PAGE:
U.S. Geological Survey

Radon in Sheared Rocks


The Brookneal mylonite zone near Brookneal, Va.bounds the western edge of the Danville basin in the southern Virginia Piedmont (Gates and others, 1986). The mylonite has developed in a homogeneous, Cambrian granodiorite composed of quartz, sodic plagioclase, minor hornblende, biotite, and titanite. Soil radon concentrations show a positive correlation with the amount of shear measured in the underlying mylonitic outcrop (Gates and Gundersen, 1988). In the Brookneal zone, the amount of shear was measured by determining the angle between the two foliation bands developed during deformation. These are known as C and S foliation bands (Berthe and others, 1979; Simpson and Schmid, 1983; Simpson, 1984). The smaller the angle between the C and S bands, the greater the amount of shear strain.

The C band forms initially at an angle of 45 degrees to the S band. This angle becomes increasingly smaller with progressive shearing. Therefore, the smaller the C/S angle the greater the shear strain. Figure 5 is a summary map of the area showing the geology, the angle between C and S bands, and soil radon concentrations. The angle between the C and S bands was measured on the outcrop exposed along the railroad track. Radon in soil was measured in the moderately permeable soil directly overlying the outcrop and along a road on top of the ridge that is above the outcrop. Uranium was measured in 10 of the rocks for which the C and S angles were measured. The correlation among uranium, soil radon, and the C/S angle is shown in Figure 6 and Figure 7. These results clearly show that soil radon and uranium concentration in the rock increases with increasing shear. Uranium and radon both increase as the C/S angle becomes smaller. The progressive breakdown of the rock is directly linked to changes in chemical and physical composition with increasing shear.

The Brookneal zone is a good example of the relative enrichment of uranium by volume loss. Figure 6A shows that the uranium-thorium ratios change little with increasing shear. Thorium is considered an immobile element, thus it appears that new uranium has not moved into the system to cause the increase in uranium concentration. Instead, other elements have moved out, especially silica and sodium crreating a relative enrichment of uranium in the mylonite as a result of volume loss.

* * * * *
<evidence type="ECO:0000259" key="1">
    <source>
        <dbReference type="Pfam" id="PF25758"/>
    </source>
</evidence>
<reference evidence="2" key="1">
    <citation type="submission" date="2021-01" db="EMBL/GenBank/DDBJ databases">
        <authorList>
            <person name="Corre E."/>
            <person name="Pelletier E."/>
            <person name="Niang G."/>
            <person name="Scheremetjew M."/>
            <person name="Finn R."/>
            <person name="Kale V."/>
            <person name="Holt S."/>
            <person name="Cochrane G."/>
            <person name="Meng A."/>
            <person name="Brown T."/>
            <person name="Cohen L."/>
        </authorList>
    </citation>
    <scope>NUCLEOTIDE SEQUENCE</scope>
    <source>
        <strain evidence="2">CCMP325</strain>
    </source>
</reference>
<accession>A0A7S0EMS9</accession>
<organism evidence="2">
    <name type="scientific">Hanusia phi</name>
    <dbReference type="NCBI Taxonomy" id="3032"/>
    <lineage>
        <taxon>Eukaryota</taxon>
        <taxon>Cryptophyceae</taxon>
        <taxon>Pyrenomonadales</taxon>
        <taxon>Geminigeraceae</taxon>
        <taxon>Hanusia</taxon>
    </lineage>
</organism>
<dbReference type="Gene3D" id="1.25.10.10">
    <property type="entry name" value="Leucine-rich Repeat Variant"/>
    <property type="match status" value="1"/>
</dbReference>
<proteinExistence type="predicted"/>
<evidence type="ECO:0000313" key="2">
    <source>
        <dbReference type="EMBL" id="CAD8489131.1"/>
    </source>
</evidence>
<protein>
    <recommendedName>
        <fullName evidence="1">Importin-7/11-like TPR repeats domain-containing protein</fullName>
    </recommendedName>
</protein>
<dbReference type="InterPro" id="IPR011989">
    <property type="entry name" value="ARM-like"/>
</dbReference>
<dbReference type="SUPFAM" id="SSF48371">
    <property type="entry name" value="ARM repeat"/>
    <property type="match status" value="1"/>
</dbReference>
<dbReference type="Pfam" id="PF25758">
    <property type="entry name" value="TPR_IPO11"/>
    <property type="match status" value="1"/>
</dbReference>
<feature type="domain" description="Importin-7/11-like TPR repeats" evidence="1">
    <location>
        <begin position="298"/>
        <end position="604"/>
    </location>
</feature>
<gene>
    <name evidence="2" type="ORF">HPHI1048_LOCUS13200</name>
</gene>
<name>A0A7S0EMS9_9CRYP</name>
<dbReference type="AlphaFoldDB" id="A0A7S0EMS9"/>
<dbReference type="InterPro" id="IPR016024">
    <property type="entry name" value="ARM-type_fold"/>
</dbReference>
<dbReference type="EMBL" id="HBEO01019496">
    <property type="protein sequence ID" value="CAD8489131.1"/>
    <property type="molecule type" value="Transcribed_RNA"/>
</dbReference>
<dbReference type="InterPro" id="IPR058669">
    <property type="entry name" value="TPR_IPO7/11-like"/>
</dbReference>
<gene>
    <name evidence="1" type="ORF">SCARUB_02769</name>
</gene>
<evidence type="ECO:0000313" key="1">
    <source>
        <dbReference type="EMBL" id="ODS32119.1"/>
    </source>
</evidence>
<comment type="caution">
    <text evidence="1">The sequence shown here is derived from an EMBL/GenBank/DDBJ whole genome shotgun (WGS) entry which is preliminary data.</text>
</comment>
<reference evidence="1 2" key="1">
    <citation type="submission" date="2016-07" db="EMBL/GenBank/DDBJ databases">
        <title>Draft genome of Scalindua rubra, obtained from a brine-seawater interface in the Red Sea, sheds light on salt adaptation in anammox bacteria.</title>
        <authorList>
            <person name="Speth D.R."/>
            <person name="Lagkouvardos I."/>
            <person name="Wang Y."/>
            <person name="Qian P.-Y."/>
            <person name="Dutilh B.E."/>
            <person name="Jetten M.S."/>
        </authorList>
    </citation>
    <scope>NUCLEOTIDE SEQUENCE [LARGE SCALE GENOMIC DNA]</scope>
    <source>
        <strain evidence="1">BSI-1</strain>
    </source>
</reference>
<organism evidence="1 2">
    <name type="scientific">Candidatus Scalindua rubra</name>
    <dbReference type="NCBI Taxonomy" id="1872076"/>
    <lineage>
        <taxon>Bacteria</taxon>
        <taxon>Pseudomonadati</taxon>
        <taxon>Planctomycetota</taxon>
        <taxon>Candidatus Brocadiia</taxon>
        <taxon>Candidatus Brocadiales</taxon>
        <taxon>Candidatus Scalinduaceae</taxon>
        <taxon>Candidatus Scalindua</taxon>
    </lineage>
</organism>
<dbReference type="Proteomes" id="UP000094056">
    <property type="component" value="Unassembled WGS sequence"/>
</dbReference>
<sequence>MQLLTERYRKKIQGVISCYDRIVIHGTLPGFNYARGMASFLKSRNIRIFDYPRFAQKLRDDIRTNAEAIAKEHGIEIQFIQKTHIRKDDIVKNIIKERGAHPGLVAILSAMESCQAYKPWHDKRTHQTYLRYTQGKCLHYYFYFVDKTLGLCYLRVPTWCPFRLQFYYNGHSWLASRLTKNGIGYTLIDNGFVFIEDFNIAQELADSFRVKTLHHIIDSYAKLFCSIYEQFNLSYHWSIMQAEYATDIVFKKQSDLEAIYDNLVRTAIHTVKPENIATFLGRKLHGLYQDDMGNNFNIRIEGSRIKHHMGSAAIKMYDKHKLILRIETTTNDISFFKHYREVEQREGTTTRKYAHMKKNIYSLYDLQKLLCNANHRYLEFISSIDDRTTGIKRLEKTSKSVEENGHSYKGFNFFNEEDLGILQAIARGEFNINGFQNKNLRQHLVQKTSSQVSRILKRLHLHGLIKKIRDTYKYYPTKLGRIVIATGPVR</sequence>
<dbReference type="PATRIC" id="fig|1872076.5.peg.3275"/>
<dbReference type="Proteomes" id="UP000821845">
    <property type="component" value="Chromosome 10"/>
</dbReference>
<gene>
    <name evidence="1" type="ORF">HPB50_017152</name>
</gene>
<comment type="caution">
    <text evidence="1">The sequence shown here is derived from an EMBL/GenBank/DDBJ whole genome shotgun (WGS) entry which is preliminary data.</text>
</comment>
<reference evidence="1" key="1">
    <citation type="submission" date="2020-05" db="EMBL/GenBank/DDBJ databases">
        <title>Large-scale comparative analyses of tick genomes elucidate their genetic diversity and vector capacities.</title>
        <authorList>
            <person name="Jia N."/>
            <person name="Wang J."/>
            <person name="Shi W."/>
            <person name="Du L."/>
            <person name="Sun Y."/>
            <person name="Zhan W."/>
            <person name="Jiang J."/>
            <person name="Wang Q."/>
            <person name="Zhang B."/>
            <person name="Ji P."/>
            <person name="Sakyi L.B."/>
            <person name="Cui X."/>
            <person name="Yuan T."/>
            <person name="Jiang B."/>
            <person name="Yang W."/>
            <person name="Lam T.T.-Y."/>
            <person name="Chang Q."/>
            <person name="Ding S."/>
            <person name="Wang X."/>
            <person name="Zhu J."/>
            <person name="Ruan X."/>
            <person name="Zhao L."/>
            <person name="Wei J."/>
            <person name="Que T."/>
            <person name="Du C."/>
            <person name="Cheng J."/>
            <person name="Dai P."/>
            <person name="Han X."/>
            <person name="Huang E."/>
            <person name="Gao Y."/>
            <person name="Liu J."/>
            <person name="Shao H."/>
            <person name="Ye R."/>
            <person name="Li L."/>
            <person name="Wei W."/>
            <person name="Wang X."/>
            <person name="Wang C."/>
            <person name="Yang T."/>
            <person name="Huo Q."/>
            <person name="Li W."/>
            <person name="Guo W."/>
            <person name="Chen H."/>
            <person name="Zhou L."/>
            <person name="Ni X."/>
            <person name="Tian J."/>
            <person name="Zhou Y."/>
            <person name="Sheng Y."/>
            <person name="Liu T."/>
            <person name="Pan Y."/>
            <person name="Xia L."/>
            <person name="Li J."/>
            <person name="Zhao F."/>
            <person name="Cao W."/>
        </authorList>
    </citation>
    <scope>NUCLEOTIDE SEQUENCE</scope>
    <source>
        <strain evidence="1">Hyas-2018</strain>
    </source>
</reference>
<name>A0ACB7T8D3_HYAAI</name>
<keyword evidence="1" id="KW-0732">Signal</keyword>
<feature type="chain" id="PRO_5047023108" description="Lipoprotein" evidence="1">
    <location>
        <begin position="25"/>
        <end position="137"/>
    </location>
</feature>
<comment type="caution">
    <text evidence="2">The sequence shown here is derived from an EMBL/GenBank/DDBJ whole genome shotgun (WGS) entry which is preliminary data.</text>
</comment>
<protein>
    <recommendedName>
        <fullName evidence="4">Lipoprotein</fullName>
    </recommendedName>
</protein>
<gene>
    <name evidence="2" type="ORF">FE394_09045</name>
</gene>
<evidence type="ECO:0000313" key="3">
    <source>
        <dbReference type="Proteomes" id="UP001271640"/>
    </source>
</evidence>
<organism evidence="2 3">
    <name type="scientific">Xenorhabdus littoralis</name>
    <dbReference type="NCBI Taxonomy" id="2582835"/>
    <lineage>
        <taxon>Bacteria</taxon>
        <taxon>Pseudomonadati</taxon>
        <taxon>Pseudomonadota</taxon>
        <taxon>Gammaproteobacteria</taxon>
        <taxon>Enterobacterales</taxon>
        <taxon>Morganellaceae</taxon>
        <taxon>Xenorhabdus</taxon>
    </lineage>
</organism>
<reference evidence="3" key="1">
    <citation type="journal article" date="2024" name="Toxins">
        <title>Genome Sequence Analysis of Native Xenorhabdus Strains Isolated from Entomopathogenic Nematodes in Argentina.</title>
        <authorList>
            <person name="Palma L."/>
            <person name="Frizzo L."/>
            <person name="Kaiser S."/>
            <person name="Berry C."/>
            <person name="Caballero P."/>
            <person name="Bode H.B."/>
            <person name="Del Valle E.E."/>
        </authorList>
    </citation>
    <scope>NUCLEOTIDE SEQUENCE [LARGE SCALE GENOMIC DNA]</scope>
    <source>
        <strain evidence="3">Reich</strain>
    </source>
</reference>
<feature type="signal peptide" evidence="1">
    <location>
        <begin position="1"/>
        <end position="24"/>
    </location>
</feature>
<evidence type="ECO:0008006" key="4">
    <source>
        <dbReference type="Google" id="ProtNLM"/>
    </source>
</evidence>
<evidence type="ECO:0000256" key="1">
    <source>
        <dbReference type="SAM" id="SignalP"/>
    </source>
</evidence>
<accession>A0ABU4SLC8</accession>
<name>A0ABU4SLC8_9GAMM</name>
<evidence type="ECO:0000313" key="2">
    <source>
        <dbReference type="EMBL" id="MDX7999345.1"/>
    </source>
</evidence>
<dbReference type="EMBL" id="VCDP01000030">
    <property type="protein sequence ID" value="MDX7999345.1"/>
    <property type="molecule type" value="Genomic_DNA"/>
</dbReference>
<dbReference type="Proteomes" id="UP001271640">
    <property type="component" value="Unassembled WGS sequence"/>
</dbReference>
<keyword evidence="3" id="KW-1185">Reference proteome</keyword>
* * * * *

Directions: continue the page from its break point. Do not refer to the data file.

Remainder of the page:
The Glen Gardner area was originally mapped by Markowitz (1975) and shows a number of mylonite zones occurring at the contacts between different rock types or crossing several different rock types. Indoor radon and soil radon concentrations are high within the mylonite zone shown in Figure 8 and Figure 9. Four major lithologies are associated with the mylonite.

Hornblende Granite
Most of the Proterozoic gneiss in the area has been mapped as hornblende granite. This slightly variable rock type is commonly composed of quartz, potassium feldspar, sodium feldspar, and hornblende. Accessories include titanite, monazite, zircon, epidote, magnetite, allanite, and biotite. Permeability in the amphibolite is moderate. In the unsheared gneiss, soil radon concentration is moderate to low as is the indoor radon concentration. Uranium concentration in the rock varies between 2 and 8 ppm (parts per million).

A small body of hornblende amphibolite flanks the mylonite zone to the northeast. Hornblende, biotite, quartz, and sodic plagioclase are the principal minerals present. Abundant titanite, zircon, and magnetite occur as accessories. Permeability is slow in soil derived from the amphibolite. Soil radon is low to moderate and indoor radon is low. Uranium concentration in the rocks varies between 1 to 3 ppm.

Magnetite Ore
Three abandoned magnetite pits are located along the northern edge of the mylonite zone. The magnetite ore is made up of magnetite and pyrrhotite interlayered with sillimanite and quartz gangue. Uranium concentration varies from 2 to 5 ppm in the magnetite ore, and radon concentrations over the ore were low to moderate. The immediate host of the orebody is a more amphibolitic facies of the hornblende granite and a biotite-sillimanite gneiss containing local layers of monazite. The biotite-sillimanite gneiss yields moderate to high radon concentrations and has uranium concentrations as high as 28 ppm where it has been sheared. Soil derived from the magnetite varies in permeability from slow to moderate.

Deformed hornblende granite, minor hornblende gneiss, and minor magnetite ore are found in the main mylonite zone. Where mylonite is developed in the hornblende granite, iron oxides are common on the surface of the rock, and the mylonite is composed of quartz and sericitized feldspar. Foliations are composed of minor biotite, epidote, hematite, and muscovite. Soil derived from the mylonite is moderately permeable. Uranium appears to be amorphous in association with hematite in the foliation and varies in concentration from 5 to 20 ppm. Processes similar to those that occurred in the Boyertown mylonite are the reason that uranium and radon concentrations in the mylonite are high here.

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13 October 1995